Burma

Once Off-Limits, Moscos Islands Are a Dream Destination

By Yen Saning 20 January 2016

I had one purpose in mind when I headed to Dawei for holiday: to reach the unspoiled islands of the Andaman Sea. I first became aware of the Moscos Islands, which were long restricted for tourists, through some accounts in local journals claiming that the isolated spot was now taking visitors. I remember seeing photos of clear blue seas and pristine sand banks—and thinking that I had to rush there before it was gone or developed beyond recognition.

Though the archipelago is remote, it’s not difficult to access. My friends and I booked a trip through a new agency, Tavoy Travel & Tour, which made arrangements for our overnight stay in a secluded island bay. With Dawei as our starting point, we boarded a small boat from San Hlen fishing village at around 7am to make our way further out to sea.

The village itself was a draw. It’s a small town where fishermen dock with their catch and trade with distributors who ship seafood to Burma’s cities. There was a dizzying array of small, dried fish, found in shallow waters near the shore. The salty seafood is a local staple, used in salads, curries and beer snacks.

Once we peeled ourselves from the docks, we headed out by boat for the Launglon Bok Islands in the southern part of the Moscos archipelago. Launglon Bok comprises two isles—the 6 kilometer-long Aek Bok and the 10 kilometer Auk Bok. The area was previously restricted because of a Burma Navy base nearby, though the land remains under the Dawei District administration. Foreign travelers visiting Dawei’s Maungmagan beach couldn’t be kept away for long, however, and eventually began hiring fishing boats to take them out to the distant paradise.

It takes about 90 minutes to travel from San Hlen to the southern Moscos, a stunning ride through crystal-clear water. Our group was lucky to spot a pod of dolphins playfully whirling around our boat before we docked at the bay of Thae Balot, which means “soft sand.” As we approached the bay, the white sand gleaming in the sun, we looked down to see colorful coral lining the seabed.

The islands were still, for the most part, clean and beautiful, though my friends and I were disappointed to find a few pieces of broken beer bottles, plastic bits and used batteries along the shore. It seemed like such a shame that my companions and I began picking up whatever trash we came across to keep the bank natural.

We rested for a while on wooden chairs beneath makeshift bamboo huts, thatched with palm rooftops to shield us from the sun. A dog trotted up to sit by us, and we later learned his name was Shote Mae—black nose—and that his owners were a local couple who turned out to be very helpful to travelers.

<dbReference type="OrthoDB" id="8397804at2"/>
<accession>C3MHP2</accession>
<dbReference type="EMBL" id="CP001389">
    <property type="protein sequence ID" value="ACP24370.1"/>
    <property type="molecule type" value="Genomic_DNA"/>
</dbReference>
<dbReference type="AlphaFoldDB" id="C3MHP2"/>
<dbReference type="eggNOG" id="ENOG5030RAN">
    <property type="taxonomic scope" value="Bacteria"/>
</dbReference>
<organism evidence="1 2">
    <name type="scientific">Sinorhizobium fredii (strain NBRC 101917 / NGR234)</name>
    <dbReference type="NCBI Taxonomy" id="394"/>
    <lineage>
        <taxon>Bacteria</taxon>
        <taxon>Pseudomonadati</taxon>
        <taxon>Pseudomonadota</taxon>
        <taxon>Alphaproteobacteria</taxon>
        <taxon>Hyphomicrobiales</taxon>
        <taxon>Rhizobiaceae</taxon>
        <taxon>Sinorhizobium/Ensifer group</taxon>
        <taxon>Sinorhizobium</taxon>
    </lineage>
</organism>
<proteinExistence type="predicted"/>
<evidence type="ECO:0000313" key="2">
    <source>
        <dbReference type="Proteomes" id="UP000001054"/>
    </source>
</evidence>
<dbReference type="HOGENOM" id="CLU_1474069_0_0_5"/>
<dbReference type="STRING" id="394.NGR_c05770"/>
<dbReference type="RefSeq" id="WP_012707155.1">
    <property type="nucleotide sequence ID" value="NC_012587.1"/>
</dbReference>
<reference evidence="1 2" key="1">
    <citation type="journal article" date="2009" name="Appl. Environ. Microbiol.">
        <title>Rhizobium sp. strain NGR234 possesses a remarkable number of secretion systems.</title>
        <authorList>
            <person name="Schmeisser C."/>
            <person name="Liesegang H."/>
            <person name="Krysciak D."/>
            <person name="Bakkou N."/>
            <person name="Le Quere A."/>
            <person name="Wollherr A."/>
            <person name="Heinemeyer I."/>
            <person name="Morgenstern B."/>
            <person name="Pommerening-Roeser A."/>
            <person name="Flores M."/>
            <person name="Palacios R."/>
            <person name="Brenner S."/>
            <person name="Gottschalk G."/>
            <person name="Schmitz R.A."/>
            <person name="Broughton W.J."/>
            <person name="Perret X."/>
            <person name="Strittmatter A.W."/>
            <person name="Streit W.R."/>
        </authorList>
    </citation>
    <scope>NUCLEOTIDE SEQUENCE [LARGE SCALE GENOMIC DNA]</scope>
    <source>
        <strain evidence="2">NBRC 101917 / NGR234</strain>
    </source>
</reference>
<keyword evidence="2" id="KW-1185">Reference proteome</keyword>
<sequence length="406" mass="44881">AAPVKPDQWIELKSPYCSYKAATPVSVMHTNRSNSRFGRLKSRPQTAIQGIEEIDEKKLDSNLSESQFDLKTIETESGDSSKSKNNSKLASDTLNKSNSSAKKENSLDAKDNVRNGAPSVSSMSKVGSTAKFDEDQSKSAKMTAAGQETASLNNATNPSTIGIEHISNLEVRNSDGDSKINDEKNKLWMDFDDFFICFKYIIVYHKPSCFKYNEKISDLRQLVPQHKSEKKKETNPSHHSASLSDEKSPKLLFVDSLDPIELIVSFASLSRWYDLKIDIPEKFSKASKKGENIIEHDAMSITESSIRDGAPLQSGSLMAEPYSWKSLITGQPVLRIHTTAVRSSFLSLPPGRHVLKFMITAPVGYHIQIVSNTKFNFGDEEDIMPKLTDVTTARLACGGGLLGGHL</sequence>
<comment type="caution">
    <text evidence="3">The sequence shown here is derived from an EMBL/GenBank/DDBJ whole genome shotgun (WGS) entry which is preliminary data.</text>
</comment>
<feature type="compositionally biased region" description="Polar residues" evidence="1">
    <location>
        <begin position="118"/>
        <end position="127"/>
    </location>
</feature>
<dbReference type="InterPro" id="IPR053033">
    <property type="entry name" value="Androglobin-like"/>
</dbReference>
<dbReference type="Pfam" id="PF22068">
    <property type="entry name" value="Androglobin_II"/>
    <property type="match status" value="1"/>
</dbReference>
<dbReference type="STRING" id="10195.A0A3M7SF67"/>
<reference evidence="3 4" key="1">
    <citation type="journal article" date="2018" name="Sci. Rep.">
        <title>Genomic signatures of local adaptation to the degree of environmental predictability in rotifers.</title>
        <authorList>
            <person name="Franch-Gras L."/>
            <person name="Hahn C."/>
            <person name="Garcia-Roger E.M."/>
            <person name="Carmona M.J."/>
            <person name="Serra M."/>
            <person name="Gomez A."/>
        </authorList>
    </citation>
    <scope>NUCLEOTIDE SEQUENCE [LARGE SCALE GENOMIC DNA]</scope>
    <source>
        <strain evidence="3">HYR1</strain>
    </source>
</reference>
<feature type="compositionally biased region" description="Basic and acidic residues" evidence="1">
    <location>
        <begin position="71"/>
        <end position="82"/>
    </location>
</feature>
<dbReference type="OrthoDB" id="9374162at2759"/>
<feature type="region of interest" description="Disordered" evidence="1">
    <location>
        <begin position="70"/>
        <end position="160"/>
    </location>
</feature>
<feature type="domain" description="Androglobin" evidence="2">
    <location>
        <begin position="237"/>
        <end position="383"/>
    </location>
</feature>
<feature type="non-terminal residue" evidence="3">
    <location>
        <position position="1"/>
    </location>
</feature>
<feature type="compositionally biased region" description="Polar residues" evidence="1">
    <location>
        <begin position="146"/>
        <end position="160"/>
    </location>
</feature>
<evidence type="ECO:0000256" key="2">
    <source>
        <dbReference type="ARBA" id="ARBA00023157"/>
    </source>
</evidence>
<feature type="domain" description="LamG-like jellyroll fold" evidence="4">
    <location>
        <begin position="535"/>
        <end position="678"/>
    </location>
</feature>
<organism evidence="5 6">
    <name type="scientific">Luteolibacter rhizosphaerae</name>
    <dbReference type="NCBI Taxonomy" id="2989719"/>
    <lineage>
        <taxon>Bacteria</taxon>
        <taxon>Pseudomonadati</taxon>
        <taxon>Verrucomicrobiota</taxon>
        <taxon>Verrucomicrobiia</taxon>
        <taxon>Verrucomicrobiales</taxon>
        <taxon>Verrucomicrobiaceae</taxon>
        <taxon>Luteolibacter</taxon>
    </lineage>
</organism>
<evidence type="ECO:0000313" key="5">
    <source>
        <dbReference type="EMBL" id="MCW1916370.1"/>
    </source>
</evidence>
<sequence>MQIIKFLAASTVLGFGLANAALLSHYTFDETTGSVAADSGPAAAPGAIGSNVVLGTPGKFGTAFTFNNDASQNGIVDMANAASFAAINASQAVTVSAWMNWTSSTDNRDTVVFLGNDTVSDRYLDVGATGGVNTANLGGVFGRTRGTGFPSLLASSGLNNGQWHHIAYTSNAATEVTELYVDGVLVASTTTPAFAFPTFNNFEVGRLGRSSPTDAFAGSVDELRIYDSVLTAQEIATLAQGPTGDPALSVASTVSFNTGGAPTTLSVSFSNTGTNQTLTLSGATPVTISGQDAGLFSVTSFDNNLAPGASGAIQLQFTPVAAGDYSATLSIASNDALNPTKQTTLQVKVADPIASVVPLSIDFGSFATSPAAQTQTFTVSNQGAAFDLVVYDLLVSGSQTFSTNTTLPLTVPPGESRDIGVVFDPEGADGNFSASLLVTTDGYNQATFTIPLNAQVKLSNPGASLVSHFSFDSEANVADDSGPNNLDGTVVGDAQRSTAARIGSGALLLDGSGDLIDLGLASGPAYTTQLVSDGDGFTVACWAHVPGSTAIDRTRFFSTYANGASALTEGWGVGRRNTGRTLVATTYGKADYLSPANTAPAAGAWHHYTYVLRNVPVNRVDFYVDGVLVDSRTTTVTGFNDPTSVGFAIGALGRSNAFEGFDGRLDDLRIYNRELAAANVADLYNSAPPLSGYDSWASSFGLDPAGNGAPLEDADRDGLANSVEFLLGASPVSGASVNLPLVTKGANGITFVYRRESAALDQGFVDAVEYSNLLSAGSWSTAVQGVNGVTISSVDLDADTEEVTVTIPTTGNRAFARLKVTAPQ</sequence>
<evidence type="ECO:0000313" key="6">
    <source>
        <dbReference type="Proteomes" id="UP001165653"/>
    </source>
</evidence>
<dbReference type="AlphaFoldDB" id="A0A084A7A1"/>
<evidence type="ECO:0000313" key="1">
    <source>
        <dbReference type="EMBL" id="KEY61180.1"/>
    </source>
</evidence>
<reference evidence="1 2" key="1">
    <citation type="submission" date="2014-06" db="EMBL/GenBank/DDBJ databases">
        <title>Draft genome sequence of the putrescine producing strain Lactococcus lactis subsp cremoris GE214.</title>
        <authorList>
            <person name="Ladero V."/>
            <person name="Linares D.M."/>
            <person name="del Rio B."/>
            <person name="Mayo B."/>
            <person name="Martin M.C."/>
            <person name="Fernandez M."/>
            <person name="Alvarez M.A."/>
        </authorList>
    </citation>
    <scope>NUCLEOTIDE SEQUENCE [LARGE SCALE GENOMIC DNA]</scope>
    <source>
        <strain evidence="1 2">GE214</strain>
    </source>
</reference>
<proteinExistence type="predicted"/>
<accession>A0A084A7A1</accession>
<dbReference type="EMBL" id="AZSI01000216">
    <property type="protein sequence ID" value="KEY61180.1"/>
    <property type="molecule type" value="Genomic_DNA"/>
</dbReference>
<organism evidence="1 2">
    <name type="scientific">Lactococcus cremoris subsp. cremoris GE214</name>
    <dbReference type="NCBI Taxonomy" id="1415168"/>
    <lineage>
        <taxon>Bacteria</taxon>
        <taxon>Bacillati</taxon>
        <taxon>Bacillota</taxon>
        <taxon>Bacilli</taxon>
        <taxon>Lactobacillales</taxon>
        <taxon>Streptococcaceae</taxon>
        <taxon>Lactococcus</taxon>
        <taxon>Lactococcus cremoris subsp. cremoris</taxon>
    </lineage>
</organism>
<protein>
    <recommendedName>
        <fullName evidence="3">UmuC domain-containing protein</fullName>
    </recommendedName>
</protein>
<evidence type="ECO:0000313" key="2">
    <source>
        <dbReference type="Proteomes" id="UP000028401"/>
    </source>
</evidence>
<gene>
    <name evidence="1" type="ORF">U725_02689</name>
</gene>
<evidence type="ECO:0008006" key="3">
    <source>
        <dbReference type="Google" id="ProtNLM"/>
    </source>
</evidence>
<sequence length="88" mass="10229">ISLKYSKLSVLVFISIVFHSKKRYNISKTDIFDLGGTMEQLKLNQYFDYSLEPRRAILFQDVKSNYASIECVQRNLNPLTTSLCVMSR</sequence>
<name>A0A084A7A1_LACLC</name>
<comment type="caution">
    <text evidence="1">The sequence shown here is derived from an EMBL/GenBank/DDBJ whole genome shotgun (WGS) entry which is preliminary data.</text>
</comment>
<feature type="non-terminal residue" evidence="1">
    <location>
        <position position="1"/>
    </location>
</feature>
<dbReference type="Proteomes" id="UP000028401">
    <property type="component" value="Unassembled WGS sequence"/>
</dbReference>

The wife, Aunty San, cooked a Burmese buffet for our lunch. At 2,000 kyats per person, it was a steal; drumstick vegetable curry, fried fish, shark salad and fried squid. Fish paste and cabbage on the side, all you can eat. The lunch was a bit debilitating, but after a quick rest we were ready to get back on the open water and explore the reefs.

The water suddenly appeared very deep, and I could see urchins lining the reef. Being unable to swim, I was scared to death, but the underwater scenery was so beautiful that I couldn’t peel my eyes away, dipping my face into the sea with goggles. Never in my life had I seen such a beautiful bed of coral, old and young, of all sizes, and so many varieties of fish passing through. When I looked up, I could see the fullness of the bay, a bright blue bowl with mountains on either side. We were told that during the rainy season there are waterfalls streaming straight off the hills and into the sea.

Heading back just before sunset, we all felt there was too little time to enjoy the water, but it would soon be too dark to discover any more dazzling sea life. Once ashore we sat down to a few bottles of wine, some apples and oranges while Aunty San prepared dinner. She instructed the men to fetch a few bamboo poles so we could build a campfire, around which we spent the evening drinking wine and talking.

There is nothing like breathing in the fresh air, sitting silently on the sand and listening to the sounds of the sea while staring out into a vast darkness. It felt like a world disconnected, away from pollution, away from distractions.

Aunty San, who is 48 years old, said she suffered from hypertension before moving out to the island about six years ago. She lost weight, too, she said. She did look healthy and fit, and the claim that her new lifestyle was so good for her wellbeing had us all silently plotting a way to stay on this island forever.

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